Parliament’s Role in the EU Decision-Making Process

Assembly powers increased but democratic legitimization is needed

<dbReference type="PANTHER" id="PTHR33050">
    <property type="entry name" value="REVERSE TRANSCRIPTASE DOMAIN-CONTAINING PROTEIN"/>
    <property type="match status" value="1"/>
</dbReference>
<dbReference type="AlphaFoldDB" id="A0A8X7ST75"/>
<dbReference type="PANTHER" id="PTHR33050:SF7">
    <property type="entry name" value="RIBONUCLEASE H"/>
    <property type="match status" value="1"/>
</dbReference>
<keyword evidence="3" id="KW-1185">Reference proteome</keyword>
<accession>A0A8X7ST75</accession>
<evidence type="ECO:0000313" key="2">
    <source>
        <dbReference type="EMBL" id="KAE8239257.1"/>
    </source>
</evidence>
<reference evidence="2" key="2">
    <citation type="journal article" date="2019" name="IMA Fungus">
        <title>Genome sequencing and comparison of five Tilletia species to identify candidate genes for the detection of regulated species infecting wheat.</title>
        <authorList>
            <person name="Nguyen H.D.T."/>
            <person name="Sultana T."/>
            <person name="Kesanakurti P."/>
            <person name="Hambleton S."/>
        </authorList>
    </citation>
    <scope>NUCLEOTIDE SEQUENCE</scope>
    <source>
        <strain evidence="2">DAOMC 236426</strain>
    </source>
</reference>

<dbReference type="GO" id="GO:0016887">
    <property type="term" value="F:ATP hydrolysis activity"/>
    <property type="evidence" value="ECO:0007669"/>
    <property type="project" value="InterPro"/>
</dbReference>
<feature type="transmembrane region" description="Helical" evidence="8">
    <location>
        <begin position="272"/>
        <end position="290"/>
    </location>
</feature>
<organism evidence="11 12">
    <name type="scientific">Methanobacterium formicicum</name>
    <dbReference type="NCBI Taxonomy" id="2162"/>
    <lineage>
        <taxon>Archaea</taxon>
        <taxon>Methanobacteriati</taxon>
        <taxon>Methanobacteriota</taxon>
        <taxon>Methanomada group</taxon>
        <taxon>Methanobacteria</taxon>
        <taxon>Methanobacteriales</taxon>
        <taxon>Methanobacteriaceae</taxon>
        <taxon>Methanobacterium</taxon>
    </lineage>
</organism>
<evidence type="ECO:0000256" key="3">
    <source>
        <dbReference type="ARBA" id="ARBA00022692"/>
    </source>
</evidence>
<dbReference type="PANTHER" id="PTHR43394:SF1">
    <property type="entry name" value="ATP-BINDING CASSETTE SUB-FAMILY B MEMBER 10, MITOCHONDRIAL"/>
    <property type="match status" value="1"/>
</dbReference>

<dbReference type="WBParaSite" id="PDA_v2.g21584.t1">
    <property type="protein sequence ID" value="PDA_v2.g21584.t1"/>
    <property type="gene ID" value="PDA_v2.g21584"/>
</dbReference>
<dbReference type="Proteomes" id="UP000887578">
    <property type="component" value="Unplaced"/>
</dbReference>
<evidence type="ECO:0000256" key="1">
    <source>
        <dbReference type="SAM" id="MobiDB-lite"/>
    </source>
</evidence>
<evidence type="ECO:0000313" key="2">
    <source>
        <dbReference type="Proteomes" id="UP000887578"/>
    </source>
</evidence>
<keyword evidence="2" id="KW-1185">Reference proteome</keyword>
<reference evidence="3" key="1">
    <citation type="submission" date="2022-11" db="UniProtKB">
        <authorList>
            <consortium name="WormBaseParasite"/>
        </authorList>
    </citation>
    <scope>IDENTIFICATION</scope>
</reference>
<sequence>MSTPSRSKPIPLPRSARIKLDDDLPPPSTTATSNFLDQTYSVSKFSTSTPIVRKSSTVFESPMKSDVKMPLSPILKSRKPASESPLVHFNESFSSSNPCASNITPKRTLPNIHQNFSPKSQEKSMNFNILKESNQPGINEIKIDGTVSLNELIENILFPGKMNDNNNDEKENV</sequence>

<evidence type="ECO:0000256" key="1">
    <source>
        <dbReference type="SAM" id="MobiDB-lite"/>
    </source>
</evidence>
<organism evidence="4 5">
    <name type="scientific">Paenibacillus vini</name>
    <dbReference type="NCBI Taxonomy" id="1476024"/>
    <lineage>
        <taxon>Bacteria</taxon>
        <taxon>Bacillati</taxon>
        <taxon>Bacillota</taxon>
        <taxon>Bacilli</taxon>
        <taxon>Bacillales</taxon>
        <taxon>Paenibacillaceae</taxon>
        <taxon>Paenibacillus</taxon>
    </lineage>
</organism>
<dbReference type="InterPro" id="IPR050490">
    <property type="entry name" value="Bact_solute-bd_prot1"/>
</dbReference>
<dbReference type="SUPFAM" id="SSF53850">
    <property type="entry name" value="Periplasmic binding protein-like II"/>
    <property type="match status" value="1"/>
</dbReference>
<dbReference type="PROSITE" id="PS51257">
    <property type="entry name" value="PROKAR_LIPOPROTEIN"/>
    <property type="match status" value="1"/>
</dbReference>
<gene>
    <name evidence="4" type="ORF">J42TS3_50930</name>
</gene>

When EU citizens go to the polls later this year for the European elections, they will exert a real influence on the Union’s future shape for the first time. Hence, it is useful to take a closer look at the only European institution that is elected through direct suffrage.Ever since its establishment in 1952, the European Parliament’s political role and importance have grown incessantly. Today, Parliament is not only one of the European Commission’s main consultative bodies, but is also endowed with several important powers, for example in the legislative process, budget definition and the supervision of other European institutions. The Treaty of Lisbon, which has concentrated and enhanced Parliament’s political role, has also contributed to its stronger presence in European politics.A number of analysts, who stygmatize low voter turnout and citizens’ lack of awareness regarding Parliament’s role in the European Union, argue that the European Parliament has no political legitimacy. But their opinions are in conflict with the impact that the Treaty of Lisbon has had on the role of the European Parliament. Legislative power – The “ordinary legislative procedure”, that has replaced the former “co-decision procedure”, grants Parliament remarkable legislative powers. Now Parliament has a say in more than 80 political domains, such as justice, internal affairs and agriculture, just to name a few. Although the European Commission still has the responsibility to submit legislative proposals, Parliament has the power to modify, adopt or reject them. This is an important change compared to the situation before the Treaty of Lisbon’s enforcement; and Parliament is also entitled to approve the admission of new member States into the European Union.Budgetary powers – One of the biggest changes brought by the Treaty of Lisbon concerns the European Parliament’s budgetary powers. The Treaty abolished the distinction between compulsory and non-compulsory expenditures, which was formerly used to define the European Parliament’s role in this domain. In the past, Parliament had a say only on non-compulsory expenditures. Based on its new or revised responsibilities, the EU budget cannot be approved without Parliament’s consent. Parliament has already used its new powers when decisions were made regarding  the 2014-2020 budget.Parliament and the Commission – From the standpoint of European Union citizens, perhaps the most important change is the influence the European Parliament now has in designating the President of the European Commission. The new rules state that, when member States choose their candidates for this position, they must take the outcome of European elections into account. Candidates are later approved or rejected by the European Parliament. Practically, this means that EU citizens have a say in deciding who the next Commission Presidents will be, and will be exerting their influence on this process for the first time during the May elections. European elections and beyond – The outcome of European elections, that are fast approaching, will have another major consequence, beyond the establishment of Parliament’s new political makeup. Voter turnout will reveal whether citizens are happy with its new role. Questions regarding Parliament’s political legitimacy will finally find an answer, but there is still a risk: if few people go to the polls, this might reawaken the old doubts.Jerzy Buzek, former President of the European Parliament, in his statement about the enforcement of the Treaty of Lisbon, remarked that Parliament is now endowed with “democratic and effective rules that are able to give answers to about 500 million people in 27 member States”. The European Parliament’s democratic character will essentially depend upon voters and their participation in the May 2014 elections. 

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